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WDFW Commission OKs Asking Lawmakers For $24.5 Million From General Fund

Updated 8:45 a.m., Aug. 5, 2019 near bottom with quote from Nate Pamplin on money that would go towards WDFW wolf work.

WDFW will forgo another attempt at passing a hunting and fishing license increase next year and instead ask state lawmakers for $24.5 million from the General Fund to fill gaping holes in the agency’s budget.

WASHINGTON FISH AND WILDLIFE COMMISSIONERS DURING TODAY’S VOTE ON THE 2020 SUPPLEMENTAL WDFW BUDGET PROPOSAL. (TVW)

Fee hike asks haven’t worked well for the agency this decade and with spending proposals due soon for Washington’s short 2020 legislative session, Fish and Wildlife Commissioners unanimously approved the strategy to use sales tax dollars to help maintain fisheries and hunts, as well as hatchery production, fund a mix of emerging needs, and cover a large cost of living increase.

“It’s a pretty large request for a supplementary budget,” Morgan Stinson, WDFW’s budget guru, acknowledged to the citizen panel this afternoon at its meeting in the state capital.

But it’s also a pretty big hole the agency is trying to dig out of.

This past spring, lawmakers didn’t pass WDFW’s 15 percent fishing and hunting hike or extend the Columbia Salmon and Steelhead Endorsement, which were both part of an overall $67 million request that included a $31 million enhancement package, fallout from a March commission decision on fishery management on the big river.

While the House, Senate and Governor did provide $24 million in General Fund dollars, what initially was a $7 million shortfall grew to $20 million as they heaped more on WDFW’s to-do list, including an unfunded cost of living increase for state employees.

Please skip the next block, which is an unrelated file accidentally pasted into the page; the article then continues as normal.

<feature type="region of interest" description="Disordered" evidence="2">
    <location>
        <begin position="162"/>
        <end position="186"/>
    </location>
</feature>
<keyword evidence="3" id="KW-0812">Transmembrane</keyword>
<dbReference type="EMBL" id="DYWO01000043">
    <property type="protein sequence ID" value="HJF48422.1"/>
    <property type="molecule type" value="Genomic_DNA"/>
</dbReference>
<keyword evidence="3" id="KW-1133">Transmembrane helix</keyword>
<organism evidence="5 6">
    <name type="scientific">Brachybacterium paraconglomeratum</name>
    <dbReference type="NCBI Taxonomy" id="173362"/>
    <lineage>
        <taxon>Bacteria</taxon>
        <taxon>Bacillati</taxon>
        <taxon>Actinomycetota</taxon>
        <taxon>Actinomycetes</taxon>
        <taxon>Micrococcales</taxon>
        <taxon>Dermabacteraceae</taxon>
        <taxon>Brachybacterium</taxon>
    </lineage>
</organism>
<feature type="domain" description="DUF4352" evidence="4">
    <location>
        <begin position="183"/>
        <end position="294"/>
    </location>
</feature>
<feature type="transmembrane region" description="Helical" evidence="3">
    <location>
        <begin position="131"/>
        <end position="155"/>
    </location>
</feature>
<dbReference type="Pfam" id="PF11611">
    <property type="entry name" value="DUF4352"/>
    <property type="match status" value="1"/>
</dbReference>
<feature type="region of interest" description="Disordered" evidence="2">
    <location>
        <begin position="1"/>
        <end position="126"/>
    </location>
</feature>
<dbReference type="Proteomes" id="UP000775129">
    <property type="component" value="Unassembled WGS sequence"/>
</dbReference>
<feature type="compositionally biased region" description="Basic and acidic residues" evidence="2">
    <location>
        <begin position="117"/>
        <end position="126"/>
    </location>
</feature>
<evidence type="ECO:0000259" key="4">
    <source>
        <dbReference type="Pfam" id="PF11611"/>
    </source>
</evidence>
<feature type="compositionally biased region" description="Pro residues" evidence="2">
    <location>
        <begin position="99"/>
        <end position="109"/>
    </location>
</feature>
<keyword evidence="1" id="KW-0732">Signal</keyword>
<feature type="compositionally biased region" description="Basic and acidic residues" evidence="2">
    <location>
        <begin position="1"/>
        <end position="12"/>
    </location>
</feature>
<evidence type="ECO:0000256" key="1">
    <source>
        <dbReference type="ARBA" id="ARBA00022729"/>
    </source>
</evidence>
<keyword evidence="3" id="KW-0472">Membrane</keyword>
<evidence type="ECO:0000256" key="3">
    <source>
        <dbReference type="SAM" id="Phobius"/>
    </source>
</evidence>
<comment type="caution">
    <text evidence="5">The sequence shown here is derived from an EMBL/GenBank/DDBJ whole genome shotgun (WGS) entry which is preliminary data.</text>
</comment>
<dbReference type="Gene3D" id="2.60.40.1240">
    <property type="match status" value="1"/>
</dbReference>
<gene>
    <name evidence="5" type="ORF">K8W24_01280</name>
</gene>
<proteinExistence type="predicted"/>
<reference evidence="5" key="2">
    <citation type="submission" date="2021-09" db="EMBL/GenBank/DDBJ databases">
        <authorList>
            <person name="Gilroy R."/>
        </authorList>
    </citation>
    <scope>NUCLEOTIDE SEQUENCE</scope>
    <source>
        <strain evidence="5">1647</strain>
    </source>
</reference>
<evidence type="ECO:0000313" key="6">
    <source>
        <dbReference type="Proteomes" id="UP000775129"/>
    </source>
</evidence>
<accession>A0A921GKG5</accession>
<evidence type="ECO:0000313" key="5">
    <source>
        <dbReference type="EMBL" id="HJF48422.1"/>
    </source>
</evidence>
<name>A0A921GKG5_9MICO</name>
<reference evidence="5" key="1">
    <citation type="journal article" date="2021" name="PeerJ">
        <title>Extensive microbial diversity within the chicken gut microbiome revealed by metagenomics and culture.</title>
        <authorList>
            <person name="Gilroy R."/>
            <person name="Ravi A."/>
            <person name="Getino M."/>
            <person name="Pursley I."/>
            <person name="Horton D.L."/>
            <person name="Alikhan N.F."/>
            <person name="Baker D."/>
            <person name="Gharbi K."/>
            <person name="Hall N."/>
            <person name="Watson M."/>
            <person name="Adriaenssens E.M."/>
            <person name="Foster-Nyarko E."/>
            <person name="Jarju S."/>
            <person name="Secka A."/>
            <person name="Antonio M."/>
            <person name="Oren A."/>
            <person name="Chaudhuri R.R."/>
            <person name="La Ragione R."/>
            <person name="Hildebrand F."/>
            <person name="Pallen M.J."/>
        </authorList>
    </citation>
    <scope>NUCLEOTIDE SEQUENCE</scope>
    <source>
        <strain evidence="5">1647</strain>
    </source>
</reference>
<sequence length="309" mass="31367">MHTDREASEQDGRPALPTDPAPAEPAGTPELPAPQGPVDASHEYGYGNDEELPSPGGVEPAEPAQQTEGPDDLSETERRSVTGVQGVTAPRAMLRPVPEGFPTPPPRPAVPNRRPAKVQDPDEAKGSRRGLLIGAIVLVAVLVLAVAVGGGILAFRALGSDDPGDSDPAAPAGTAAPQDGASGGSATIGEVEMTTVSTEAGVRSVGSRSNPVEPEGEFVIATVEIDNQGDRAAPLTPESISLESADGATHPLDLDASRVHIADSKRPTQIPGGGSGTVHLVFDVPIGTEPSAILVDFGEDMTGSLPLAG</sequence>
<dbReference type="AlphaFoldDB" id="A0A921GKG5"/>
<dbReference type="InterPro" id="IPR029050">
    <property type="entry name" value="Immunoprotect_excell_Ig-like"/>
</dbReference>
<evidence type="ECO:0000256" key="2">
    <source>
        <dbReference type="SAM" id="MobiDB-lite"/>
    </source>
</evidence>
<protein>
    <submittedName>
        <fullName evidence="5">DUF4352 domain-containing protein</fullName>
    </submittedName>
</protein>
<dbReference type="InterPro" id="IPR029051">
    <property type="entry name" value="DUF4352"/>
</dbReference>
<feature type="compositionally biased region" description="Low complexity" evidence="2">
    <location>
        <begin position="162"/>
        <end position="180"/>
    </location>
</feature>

That’s led staffers to scramble to figure out how to balance the agency’s budget.

Columbia River fisheries were reduced during a period of lower returns, an after-hours customer service call center contract was eliminated and 4 percent of open biologist and other agency jobs are going unfilled for the time being.

Technically, this year’s fee bill is still alive in the legislature next year, and while there is still some interest among members, there’s been little appetite among commissioners to try it again after the failure of it and one a couple years ago.

The General Fund money that WDFW did receive was front-loaded into year one of the two-year budget biennium with the expectation that the issue would be revisited next year in the state capital, but the strategy of hoping lawmakers go for this new sales tax request does entail some risk.

“We’re putting a lot on the line in year two,” Nate Pamplin, WDFW’s policy director, told commissioners.

That’s because some of the items such as the Skagit-Sauk catch-and-release and some Puget Sound fisheries need to be monitored while the 2020 legislature is in session and the funding hasn’t yet been approved.

If it doesn’t come through in the end, that money will have to come from somewhere else in the agency’s piggy bank.

But outgoing legislative liaison Raquel Crosier did tell commissioners that lawmakers see WDFW’s budget “as a priority,” that revenues to state coffers look good, and it’s not an election year, all raising the odds.

“It’s a lot but we’re optimistic how we’ve constructed it,” added Stinson.

If approved, WDFW documents show the requested $24.5 million would go into three categories.

The first includes $11.4 million to cover increased costs, four-fifths of which was passed on by the legislature.

Another big jag would go towards maintaining/preventing loss of services:

* Conservation, $742K
* Fishing and Hatchery Production, $2,058K
* Hunting, $672K
* Wildlife Conflict Response, $956K
* Shellfish and Public Health, $553K
* Columbia River Salmon and Steelhead activities, $659K
* Land Management, $578K
* Customer Service, $410K